Now I need to show that the last expression above is less than β. To do that I used the two inequalities that I know are true.

$$\alpha x_1 + \gamma x_2 \leq \beta$$
$$\alpha y_1 + \gamma y_2 \leq \beta$$

Multiply the first one by a and we get:
$$a(\alpha x_1 + \gamma x_2) \leq a\beta$$

Multiply the second one by (1-a) and we get:
$$(1-a)(\alpha y_1 + \gamma y_2) \leq (1-a) \beta$$

Add them up and we get:
$$a(\lambda x_1+\gamma x_2) + (1-a)(\lambda y_1 + \gamma y_2) \leq a\beta + (1-a) \beta$$

The LHS looks exactly like the LHS of the inequality we need to prove.
So now If we expand the RHS we get β and the inequality looks like:
$$a(\lambda x_1+\gamma x_2) + (1-a)(\lambda y_1 + \gamma y_2) \leq \beta$$

Exactly like the inequality we need to prove and did so. Since we know that the two inequalities with points (x1,x2) and (y1,y2) are true adding them up will be also true and after we added them up the resultant inequality looks exactly like the one we needed to prove after we rearranged terms.

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This set resembles a budget constraint (not PPF) and is bounded by:
at x$_{2}$=0, x$_{1}\leq$$\frac{\beta}{\alpha}$
at x$_{1}$=0, x$_{2}\leq$$\frac{\beta}{\gamma}$

Dostre said:
This set resembles a budget constraint (not PPF) and is bounded by:
at x$_{2}$=0, x$_{1}\leq$$\frac{\beta}{\alpha}$
at x$_{1}$=0, x$_{2}\leq$$\frac{\beta}{\gamma}$

By far, the easiest way to deal with questions like the one you asked is to proceed in small steps: (1) prove that a half-space $a_1 x_1 + a_2 x_2 + \cdots + a_n x_n \leq b$ is a convex set in $(x_1, x_2, \ldots, x_n)-\text{space}$ (where the $a_i, b$ are constants); then prove (2): the intersection of convex sets is convex. With hardly any work at all you then can say that the set of $(x_1,x_2,\ldots,x_n)$ that satisfy the equalities and inequalities
$$\begin{array}{l} a_{11} x_1 + a_{12} x_2 + \cdots + a_{1n} x_n \leq b_1,\\ a_{21} x_1 + a_{22} x_2 + \cdots + a_{2n} x_n \leq b_2, \\ \vdots\\ a_{r1} x_1 + a_{r2} x_2 + \cdots + a_{rn} x_n \leq b_r,\\ c_{11} x_1 + c_{12} x_2 + \cdots + c_{1n} x_n = d_1, \\ \vdots\\ c_{s1} x_1 + c_{s2} x_2 + \cdots + c_{sn} x_n = d_s \end{array}$$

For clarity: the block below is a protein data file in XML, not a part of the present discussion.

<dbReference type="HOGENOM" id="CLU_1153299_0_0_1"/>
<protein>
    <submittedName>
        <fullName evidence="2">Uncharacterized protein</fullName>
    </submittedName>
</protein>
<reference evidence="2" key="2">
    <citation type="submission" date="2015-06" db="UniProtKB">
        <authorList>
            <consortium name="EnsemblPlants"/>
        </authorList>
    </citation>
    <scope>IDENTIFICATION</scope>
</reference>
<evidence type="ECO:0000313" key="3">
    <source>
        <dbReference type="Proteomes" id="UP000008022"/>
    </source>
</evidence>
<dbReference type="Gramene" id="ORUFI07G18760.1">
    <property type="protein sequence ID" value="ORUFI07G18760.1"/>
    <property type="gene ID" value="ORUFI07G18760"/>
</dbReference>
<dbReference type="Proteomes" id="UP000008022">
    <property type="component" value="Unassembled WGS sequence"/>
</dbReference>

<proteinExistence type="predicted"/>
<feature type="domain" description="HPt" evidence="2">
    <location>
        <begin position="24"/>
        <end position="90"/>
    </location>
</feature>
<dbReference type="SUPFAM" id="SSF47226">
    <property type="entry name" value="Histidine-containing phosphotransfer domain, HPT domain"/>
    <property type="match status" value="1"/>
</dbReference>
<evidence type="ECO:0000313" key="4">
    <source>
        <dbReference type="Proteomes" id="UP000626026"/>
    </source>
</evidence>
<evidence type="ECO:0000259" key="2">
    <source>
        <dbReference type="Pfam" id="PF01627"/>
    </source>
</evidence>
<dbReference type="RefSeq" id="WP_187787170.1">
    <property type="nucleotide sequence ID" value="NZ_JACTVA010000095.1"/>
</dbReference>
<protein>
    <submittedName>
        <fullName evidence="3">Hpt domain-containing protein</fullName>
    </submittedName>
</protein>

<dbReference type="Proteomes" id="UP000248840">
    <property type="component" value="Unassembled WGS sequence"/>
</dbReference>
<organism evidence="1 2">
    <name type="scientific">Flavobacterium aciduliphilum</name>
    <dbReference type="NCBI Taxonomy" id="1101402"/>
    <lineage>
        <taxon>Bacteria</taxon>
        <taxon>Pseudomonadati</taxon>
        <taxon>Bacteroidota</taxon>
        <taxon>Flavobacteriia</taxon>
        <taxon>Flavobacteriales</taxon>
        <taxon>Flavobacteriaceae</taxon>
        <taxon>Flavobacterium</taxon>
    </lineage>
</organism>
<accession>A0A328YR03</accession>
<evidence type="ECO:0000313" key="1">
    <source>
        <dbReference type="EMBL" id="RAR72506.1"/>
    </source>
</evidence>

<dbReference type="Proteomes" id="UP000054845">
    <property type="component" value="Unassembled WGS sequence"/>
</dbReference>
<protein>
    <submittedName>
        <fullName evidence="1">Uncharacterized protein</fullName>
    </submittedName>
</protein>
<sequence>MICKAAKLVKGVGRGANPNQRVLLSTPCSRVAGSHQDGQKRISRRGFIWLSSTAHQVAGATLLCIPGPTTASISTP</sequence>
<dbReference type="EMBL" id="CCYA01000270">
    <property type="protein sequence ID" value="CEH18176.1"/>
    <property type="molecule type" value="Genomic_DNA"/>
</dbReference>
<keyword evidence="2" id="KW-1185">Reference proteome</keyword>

is convex if it is not empty.

RGV

## 1. What is a convex set?

A convex set is a set of points in a space where, for any two points in the set, the line segment connecting the two points lies entirely within the set. In other words, a convex set is a set that is "bent outwards" and does not have any indentations or holes.

## 2. How do you prove that a set is convex?

To prove that a set is convex, you must show that for any two points in the set, the line segment connecting the two points lies entirely within the set. This can be done by using the definition of convexity and mathematical proofs such as induction or contradiction.

## 3. Can a set be both convex and concave?

No, a set cannot be both convex and concave. A set is either convex or concave, depending on whether it has an outward or inward curvature. A set that has both inward and outward curvature is considered neither convex nor concave.

## 4. Are all polygons convex?

No, not all polygons are convex. A polygon is convex if and only if all its interior angles are less than 180 degrees. If a polygon has one or more interior angles that are greater than 180 degrees, it is considered concave.

## 5. Why is it important to prove that a set is convex?

It is important to prove that a set is convex because convexity is a fundamental concept in mathematics and has many applications in fields such as optimization, geometry, and economics. By proving that a set is convex, we can use various mathematical tools and techniques to analyze and solve problems related to the set.